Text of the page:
James Earl Frost was a serial killer. He had gotten away with murder fifteen times. And in his dresser drawer was a small can of shaving cream, the bottom long ago hollowed out, filled with the curls from all fifteen of his victims. It was the only proof, the only clue, to a virtual lifetime of murder, now lying among some old sox and a few coins, DNA just wanting to pop out of that can and get him arrested, but even that was a thrill as he sat in his chair, wondering if he would be caught before or after his death, if at all. The shaving cream would likely be tossed in the garbage when he died, and along with it, years of delicate and strategic planning, memories, and the ultimate proof that James Frost was able to let you live, or let you die, all in his hands. Even tonight he felt a stirring like an addict as he watched the women wander back and forth across the room like so many innocent rabbits just itching to get caught in his snare.
It had been over forty years since James Frost took a life. His last victim was a young girl, perhaps the youngest yet, named Andrea Wells. Blond and fit, a runner, the kind of girl you saw dashing through the wooded trails like a deer, her little butt pumping in her tight Spandex, step by step. James watched her for days, got to know her routine. A runner himself, he blended in right behind her at times, a steady pace that she hardly noticed. One time he passed her, and grunted out a hello and she nodded and smiled back as they ran along the ravine near the back of the park. The ravine where her body was later found, strangled and bruised, her fingernails torn and bloody. Oh, that one put up a good fight, alright. At one point, he thought he might lose her altogether as she kicked in fury and wiggled under his arms like a slippery puppy. But when he snapped her neck, the fight went out of her, and she lay among the leaves in a crumpled heap. James did not rape her, though he had raped many others. He changed up the crimes to confound the police, strangling one woman, knifing another, bashing another’s head in with a rock. Some he dumped in quiet lakes, while others he left in the open, proud of his kill, like a cat with a mouse. Each time, the murder was slightly different, except for one thing. He always cut out a lock of hair . Not much, just a tiny bit behind their ears, a curl that he brought home to the shaving cream can. His secret indulgence.
Not even Millie suspected, though she had long ago given up on much affection from James. They had no children. Some pets over the years. Did not share any common interests. They led a life of quiet contentment, Millie working in the garden, James killing women, and neither of them met in the middle long enough to discover the deeper side.
James truly was not an affectionate man. He loved only a few people in his life and even then had trouble showing it. He was not a particularly cruel man, in the true sense of the word, at least he thought so. He did not enjoy hurting the women, or watching them cry out in pain or even take pleasure in the short bursts of passion as he parted their legs and thrust himself inside. What James enjoyed was watching that spark leave their eyes as they took their last breath. Knowing that it was him, and him alone, who had the power to let them live, or die, is what drove him.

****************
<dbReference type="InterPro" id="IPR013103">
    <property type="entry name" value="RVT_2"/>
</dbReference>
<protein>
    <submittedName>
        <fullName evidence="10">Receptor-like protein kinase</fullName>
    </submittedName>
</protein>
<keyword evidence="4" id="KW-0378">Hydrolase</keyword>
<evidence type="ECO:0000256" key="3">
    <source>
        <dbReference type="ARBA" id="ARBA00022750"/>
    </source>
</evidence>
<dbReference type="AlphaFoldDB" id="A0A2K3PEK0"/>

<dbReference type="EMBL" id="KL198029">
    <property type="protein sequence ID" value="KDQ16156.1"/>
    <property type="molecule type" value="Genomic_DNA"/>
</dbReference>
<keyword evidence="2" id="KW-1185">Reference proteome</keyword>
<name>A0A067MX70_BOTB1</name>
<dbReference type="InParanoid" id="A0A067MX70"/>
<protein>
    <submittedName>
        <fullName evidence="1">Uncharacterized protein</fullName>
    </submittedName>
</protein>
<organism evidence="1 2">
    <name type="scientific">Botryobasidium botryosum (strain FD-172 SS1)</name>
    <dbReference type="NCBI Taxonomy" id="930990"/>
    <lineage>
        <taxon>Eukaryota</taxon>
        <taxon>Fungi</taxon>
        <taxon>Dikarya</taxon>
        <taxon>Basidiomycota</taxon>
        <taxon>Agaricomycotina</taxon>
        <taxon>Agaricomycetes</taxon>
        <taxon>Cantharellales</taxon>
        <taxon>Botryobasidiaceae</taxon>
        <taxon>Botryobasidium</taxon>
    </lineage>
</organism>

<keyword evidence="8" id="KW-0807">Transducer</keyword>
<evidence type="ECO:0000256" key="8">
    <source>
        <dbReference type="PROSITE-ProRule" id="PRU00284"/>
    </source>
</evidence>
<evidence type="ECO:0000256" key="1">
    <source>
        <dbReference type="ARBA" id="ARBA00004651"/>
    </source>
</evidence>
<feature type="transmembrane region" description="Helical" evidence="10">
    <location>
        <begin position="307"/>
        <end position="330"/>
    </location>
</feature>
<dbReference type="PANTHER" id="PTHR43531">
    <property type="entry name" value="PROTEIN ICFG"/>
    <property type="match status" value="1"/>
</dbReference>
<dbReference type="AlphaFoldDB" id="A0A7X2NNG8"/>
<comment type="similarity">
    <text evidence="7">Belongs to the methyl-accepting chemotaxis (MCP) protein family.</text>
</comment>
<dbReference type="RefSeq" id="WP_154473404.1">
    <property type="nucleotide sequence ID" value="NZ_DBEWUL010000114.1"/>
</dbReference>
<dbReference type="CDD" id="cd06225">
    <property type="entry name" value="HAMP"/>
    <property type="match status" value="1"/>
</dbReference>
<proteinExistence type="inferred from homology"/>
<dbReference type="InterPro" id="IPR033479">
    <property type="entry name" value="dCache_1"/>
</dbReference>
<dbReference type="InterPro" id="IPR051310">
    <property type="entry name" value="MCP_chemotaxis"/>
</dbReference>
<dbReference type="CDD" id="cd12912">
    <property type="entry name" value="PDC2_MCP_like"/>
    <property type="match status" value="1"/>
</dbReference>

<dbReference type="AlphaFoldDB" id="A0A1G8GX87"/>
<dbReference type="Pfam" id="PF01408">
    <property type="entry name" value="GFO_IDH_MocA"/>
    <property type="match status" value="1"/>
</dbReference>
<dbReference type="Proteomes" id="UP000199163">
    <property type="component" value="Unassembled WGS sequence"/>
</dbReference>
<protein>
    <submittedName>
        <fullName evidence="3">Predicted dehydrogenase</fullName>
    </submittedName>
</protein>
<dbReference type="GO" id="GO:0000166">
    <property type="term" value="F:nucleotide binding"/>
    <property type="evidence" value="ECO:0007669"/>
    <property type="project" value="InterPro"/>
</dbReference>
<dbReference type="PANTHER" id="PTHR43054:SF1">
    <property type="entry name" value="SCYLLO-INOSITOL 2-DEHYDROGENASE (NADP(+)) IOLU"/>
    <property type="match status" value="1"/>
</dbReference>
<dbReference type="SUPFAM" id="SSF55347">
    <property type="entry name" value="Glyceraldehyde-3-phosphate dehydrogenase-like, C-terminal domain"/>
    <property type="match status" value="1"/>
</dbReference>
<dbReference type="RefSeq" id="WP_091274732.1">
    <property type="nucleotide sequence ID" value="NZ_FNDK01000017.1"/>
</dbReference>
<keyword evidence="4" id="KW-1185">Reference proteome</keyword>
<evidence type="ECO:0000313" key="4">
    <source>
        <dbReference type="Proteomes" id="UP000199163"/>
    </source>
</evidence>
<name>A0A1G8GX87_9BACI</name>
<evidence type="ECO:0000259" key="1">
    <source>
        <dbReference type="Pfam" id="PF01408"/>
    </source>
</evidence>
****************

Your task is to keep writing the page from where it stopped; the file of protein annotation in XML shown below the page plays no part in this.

He only let one live. A tiny brunette he grabbed off a cold sidewalk one December night, right before Christmas. He dragged her into the bushes by the hair and threw her face down into the dirt, pulled his knife from his pants and stabbed her deeply in the kidney. “Please,” she cried out feebly, “I’m a mother.” Maybe it was the holiday season and he felt compassionate, but something in him stopped the next down draft of the knife in mid air. He felt a panic come over him, something he had never felt before, and backed away from her almost in terror. He jumped to his feet, turned and ran, didn’t stop until he got all the way home and tossed his bloody clothes in the washing machine before Millie had a chance to ask him what he was doing. The brunette lived. It was all over the papers the next day. She could not identify her assailant as he had attacked her from behind. James kept a low profile for nearly ten years before killing somebody else. Number fifteen. Just to prove to himself that he could still do it. And then he quit. It wasn’t easy to quit. Kind of like swearing off alcohol or drugs, but he was disciplined and smart and cautious. He had come this far. It was time to rest on his laurels and know that he outwitted and outlasted Chicago’s finest. It was almost like winning the gold medal in the Olympics. But sometimes the idea of murder was hard to resist. Like tonight.